My Buyer Won’t Close. Now What?
You’re two weeks from your move date and a dreaded phone call comes in from your lawyer. Your buyer refuses to close. As you catch your breath and try to understand what’s going on, reality begins to set in.
You’ve already committed to buying a new home, the moving trucks have been booked, and in your mind, you’re imagining total financial ruin. How in the world can you get through this situation?
Although the majority of real estate transactions do close, there’s always a small percentage that may fall through. Although a firm agreement is a binding contract to which each side is expected to fulfill on its terms, a lot can happen as the deal marches to a close.
Although there isn’t a particular reason why a buyer would walk away, we’ve seen reasons such as losing their job, a drastic change in home values (between signing and closing), the inability to sell their home, or even a family dispute as some of the reasons why a buyer would walk away.
Aside from being a very stressful situation, here is what can happen next and your rights.
First, a firm agreement of purchase and sale is a binding contract. When a buyer cannot or does not complete an agreement without cause the buyer will be responsible for making the seller “whole”.
This means that the seller is entitled to be put in the same position as the seller would have been had the buyer completed the transaction as scheduled. The buyer is liable to the seller for the difference between the original contract price and the price that the seller will ultimately sell the home for, or, if the seller does not sell the home, the market value of the home at the time of the breach of the agreement by the buyer, plus any related costs incurred by the seller, such as legal, carrying, moving or accommodation costs etc..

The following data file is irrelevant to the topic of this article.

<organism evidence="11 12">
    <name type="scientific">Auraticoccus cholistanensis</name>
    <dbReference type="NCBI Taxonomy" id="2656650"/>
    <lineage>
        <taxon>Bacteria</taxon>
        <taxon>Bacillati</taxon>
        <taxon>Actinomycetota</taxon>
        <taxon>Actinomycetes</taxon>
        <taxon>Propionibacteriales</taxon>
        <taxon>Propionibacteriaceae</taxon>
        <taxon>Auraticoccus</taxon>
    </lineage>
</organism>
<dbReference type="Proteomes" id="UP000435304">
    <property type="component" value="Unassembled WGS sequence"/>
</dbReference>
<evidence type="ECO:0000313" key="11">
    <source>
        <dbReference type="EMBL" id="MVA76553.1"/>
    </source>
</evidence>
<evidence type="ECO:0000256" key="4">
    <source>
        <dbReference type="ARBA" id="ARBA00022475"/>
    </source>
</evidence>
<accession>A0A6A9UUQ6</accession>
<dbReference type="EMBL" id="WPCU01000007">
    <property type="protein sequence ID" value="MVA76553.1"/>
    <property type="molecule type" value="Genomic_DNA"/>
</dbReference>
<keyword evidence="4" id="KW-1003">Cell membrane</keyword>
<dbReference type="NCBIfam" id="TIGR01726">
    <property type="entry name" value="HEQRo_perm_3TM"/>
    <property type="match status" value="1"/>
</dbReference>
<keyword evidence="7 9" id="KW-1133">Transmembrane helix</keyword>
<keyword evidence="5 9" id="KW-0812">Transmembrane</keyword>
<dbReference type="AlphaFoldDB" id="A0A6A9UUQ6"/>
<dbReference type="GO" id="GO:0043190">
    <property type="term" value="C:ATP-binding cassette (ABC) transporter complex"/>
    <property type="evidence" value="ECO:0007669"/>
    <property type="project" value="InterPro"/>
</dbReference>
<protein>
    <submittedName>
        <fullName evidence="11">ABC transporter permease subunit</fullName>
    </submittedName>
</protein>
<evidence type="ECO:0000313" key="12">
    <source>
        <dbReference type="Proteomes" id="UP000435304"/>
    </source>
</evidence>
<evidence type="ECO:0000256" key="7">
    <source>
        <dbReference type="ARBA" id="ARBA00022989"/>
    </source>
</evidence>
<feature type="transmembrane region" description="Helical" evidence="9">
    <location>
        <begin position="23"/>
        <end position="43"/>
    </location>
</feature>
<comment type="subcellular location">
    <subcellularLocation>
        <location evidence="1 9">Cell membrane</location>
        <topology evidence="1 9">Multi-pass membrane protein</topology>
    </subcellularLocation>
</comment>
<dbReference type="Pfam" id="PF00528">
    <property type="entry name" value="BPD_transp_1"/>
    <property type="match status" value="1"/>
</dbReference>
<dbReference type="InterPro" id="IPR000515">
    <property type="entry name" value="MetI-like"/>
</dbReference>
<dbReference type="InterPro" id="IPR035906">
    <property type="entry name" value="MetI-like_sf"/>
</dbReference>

As a seller, your damages must be reasonable and foreseeable and you must do your best to mitigate the amount of damages suffered (staying at Four Seasons, is not your best option). As soon as you sense the buyer will walk away, speak to your lawyer and Realtor to discuss your options as there may still be a way to get the deal done.
But my buyer put down a deposit. What happens to it?
Buyers are generally not entitled to a return of their deposit, nor is their liability limited to the amount of they put down as a deposit. In general, as long as the deposit is not out of all proportion to the damages suffered, the seller is entitled to the deposit.
Getting your hands on the deposit is not just a matter of asking your real estate agent to send it to you. In fact, it may require you to go to court. The (real estate) Broker who is holding the deposit, in trust, can only pay out the deposit on the mutual direction of the seller and the buyer, or by court order.
This means a buyer who fails to complete a transaction can refuse to direct the release of the deposit by the Broker and force the seller through the expense and time of going to Court for an order compelling payment of the deposit. However, the seller does not have to wait for a Mutual Release to re-list the property and in fact may be obliged to do so in order to mitigate, or lower, the damages.
Having a deal fall apart can be a tough situation for both the buyer and the seller and the ultimate outcome is to have the deal close smoothly for both parties, avoiding the stress and uncertainty that comes with this ordeal. But before you let your emotions run high, it is important to understand the buyer’s situation and what can be done to get the deal back on track.
This is a time where having the right professionals working for you becomes critical. Your real estate agent and lawyer can establish a line of communication to your buyers to better understand their intentions and come up with a course of action. In many situations expensive litigation can be avoided by understanding the interests of both sides and figuring out a way to move forward.
Important note: This article is not Legal Advice. No one should act, or refrain from acting, based solely upon the materials provided on this website, any hypertext links or other general information without first seeking appropriate legal or other professional advice.